Subjective expected utility

From Wikipedia, the free encyclopedia
Jump to: navigation, search

Subjective expected utility is a method in decision theory in the presence of risk, promoted and axiomatized by L. J. Savage in 1954[1] [2] following previous work by Ramsey and von Neumann.[3] The theory of subjective expected utility combines two subjective concepts: first, a personal utility function, and second a personal probability distribution (usually based on Bayesian probability theory).

Savage proved that, if you adhere to axioms of rationality, if you believe an uncertain event has possible outcomes \{x_i\} each with a utility to you of u(x_i) then your choices can be explained as arising from a function in which you believe that there is a subjective probability of each outcome is P(x_i), and your subjective expected utility is the expected value of the utility,

\sum_i \; u(x_i) \; P(x_i).

You may be able to make a decision which changes the possible outcomes to \{y_j\} in which case your subjective expected utility will become

\sum_j \; u(y_j) \; P(y_j).

Which decision you prefer depends on which subjective expected utility is higher. Different people may make different decisions because they may have different utility functions or different beliefs about the probabilities of different outcomes.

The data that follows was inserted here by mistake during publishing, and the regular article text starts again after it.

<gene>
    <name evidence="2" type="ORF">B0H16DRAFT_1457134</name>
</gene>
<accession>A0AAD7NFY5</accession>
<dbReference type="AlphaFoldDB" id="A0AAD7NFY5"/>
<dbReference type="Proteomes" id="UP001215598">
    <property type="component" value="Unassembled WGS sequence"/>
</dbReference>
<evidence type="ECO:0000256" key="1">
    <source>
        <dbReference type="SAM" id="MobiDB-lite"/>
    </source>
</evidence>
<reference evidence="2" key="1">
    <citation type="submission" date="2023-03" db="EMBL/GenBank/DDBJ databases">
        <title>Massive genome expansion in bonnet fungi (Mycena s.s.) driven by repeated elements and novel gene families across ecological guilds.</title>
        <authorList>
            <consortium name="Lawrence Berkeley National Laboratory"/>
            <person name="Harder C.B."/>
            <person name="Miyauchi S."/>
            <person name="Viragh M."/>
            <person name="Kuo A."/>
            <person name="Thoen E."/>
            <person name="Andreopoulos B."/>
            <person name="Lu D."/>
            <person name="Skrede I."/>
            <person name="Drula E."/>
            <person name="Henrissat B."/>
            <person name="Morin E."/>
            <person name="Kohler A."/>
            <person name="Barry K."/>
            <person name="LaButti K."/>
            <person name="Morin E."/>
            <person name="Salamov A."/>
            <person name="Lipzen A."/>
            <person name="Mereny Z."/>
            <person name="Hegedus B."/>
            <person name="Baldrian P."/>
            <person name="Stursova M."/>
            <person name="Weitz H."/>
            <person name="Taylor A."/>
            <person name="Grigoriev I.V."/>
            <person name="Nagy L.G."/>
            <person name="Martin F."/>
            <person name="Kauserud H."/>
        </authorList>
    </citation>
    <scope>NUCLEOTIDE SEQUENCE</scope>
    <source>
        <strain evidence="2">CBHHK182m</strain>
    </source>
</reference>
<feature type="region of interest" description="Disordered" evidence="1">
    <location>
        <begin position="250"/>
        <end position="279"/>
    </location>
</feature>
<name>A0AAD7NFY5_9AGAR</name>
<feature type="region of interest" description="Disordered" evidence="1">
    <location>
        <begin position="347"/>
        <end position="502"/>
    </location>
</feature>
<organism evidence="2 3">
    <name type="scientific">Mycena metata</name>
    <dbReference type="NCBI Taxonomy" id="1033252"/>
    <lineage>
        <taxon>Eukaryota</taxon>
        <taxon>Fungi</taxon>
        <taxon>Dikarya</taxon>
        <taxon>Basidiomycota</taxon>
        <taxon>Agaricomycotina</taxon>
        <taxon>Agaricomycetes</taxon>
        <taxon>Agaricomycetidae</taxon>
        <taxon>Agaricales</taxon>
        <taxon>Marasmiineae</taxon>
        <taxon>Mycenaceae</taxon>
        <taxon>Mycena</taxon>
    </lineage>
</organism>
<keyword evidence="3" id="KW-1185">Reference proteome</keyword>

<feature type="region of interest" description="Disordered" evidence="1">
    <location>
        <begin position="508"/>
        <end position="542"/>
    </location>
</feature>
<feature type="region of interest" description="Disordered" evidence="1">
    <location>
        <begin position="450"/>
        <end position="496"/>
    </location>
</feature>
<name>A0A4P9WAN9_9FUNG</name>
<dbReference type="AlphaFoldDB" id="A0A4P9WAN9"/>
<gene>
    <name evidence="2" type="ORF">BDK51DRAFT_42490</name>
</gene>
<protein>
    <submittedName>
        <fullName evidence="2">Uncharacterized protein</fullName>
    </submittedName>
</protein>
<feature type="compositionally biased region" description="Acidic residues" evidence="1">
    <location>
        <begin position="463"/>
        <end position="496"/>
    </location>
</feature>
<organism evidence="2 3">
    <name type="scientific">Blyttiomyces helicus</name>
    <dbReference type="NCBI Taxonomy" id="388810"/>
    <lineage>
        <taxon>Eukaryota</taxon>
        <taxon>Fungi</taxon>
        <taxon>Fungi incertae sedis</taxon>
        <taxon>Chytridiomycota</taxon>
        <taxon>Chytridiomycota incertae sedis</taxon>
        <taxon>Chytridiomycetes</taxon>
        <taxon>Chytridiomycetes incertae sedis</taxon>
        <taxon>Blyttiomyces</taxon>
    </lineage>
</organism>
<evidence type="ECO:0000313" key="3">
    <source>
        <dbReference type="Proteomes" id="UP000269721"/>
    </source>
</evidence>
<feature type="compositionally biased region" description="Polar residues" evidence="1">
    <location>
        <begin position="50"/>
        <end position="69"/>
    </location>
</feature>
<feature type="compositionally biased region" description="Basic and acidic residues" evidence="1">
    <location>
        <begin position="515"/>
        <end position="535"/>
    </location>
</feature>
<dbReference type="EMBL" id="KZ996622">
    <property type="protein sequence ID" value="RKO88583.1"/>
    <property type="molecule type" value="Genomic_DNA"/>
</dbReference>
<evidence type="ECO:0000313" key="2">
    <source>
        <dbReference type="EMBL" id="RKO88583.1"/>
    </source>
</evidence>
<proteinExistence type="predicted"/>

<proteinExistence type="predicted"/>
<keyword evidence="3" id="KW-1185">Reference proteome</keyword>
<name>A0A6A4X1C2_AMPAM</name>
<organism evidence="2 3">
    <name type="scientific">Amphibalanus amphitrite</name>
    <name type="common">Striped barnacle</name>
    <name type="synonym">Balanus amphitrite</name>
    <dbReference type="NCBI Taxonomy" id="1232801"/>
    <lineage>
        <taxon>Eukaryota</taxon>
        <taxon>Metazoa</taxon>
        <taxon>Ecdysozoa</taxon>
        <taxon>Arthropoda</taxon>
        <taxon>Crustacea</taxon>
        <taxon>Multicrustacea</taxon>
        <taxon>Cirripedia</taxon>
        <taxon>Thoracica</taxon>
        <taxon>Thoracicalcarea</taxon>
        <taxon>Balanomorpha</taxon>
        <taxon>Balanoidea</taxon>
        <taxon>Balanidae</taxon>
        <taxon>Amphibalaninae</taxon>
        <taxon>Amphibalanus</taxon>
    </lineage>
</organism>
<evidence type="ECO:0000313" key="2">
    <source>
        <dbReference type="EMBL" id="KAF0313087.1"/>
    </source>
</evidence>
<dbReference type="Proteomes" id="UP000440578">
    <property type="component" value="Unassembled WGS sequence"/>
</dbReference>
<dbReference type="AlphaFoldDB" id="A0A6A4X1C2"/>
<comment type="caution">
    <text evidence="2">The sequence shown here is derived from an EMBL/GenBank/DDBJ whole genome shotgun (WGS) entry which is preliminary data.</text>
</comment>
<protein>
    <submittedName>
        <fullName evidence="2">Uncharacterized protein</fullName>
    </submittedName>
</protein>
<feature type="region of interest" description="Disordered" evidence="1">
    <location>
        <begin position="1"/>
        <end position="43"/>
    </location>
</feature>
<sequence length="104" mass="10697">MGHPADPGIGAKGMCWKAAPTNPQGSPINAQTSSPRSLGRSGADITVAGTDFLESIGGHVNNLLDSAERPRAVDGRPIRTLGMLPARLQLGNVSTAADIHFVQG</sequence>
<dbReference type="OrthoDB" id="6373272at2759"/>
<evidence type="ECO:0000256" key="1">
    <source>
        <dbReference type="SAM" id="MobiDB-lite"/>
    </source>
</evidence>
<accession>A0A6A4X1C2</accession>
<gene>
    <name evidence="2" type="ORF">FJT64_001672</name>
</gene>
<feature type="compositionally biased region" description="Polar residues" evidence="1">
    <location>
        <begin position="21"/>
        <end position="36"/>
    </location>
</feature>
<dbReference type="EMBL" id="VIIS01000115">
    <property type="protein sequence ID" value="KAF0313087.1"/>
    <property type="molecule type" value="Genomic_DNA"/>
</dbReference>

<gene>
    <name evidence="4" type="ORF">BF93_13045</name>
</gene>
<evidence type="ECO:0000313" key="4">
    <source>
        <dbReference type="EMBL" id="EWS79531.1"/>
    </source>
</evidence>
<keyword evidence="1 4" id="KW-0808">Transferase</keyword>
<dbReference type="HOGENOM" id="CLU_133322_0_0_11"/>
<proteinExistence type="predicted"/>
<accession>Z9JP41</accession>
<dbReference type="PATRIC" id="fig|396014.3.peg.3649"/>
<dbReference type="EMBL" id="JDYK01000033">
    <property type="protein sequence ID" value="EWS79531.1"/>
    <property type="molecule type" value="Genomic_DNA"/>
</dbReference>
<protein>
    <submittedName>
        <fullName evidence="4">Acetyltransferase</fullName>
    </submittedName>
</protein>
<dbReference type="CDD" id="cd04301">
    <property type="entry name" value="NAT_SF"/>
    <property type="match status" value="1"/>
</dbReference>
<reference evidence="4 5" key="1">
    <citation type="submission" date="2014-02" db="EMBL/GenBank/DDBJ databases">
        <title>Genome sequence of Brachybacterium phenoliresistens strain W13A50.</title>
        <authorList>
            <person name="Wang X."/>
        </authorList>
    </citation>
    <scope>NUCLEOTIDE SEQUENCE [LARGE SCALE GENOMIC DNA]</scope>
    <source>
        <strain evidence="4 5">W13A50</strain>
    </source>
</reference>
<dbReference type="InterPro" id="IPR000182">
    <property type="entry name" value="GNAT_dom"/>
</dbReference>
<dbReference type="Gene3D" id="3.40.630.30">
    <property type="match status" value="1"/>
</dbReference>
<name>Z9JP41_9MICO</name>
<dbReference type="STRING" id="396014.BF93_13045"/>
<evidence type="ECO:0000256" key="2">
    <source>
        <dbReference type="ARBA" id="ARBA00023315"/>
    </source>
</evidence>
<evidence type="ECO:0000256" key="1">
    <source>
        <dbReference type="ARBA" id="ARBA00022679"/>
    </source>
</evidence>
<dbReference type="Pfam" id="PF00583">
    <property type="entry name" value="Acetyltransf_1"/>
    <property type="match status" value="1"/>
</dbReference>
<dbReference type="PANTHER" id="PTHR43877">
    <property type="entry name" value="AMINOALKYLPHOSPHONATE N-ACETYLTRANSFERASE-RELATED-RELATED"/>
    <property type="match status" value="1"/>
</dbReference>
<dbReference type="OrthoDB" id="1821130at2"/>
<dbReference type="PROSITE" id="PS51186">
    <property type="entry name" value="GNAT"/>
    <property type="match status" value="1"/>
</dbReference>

Savage assumed that it is possible to take convex combinations of decisions and that preferences would be preserved. So if you prefer x(=\{x_i\}) to y and s to t then you will prefer \lambda x + (1-\lambda )s to \lambda y + (1-\lambda )t, for 0<\lambda<1.

Experiments have shown that many individuals do not behave in a manner consistent with Savage's axioms of subjective expected utility, e.g. most prominently Allais (1953)[4] and Ellsberg (1961).[5]


  1. ^ Savage, Leonard J. 1954. The Foundations of Statistics. New York, Wiley.
  2. ^ Karni, Edi. "Savage's subjective expected utility model." The New Palgrave Dictionary of Economics. Second Edition. Eds. Steven N. Durlauf and Lawrence E. Blume. Palgrave Macmillan, 2008. The New Palgrave Dictionary of Economics Online. Palgrave Macmillan. 23 August 2014 <> doi:10.1057/9780230226203.1474
  3. ^ Ramsey says that his essay merely elaborates on the ideas of Charles Sanders Peirce. John von Neumann noted the possibility of simultaneous theory of personal probability and utility, but his death left the specification of an axiomatization of subjective expected utility incomplete, until Johann Pfanzagl's work.
  4. ^ Allais, M. (1953). "Le Comportement de l'Homme Rationnel Devant Le Risque: Critique des Postulats et Axiomes de L'Ecole Americaine". Econometrica 21 (4): 503–546. doi:10.2307/1907921. 
  5. ^ Ellsberg, Daniel (1961). "Risk, Ambiguity and Savage Axioms". Quarterly Journal of Economics 75 (4): 643–79. doi:10.2307/1884324. 


de Finetti, Bruno. "Foresight: its Logical Laws, Its Subjective Sources," (translation of the 1937 article in French) in H. E. Kyburg and H. E. Smokler (eds), Studies in Subjective Probability, New York: Wiley, 1964.

External links[edit]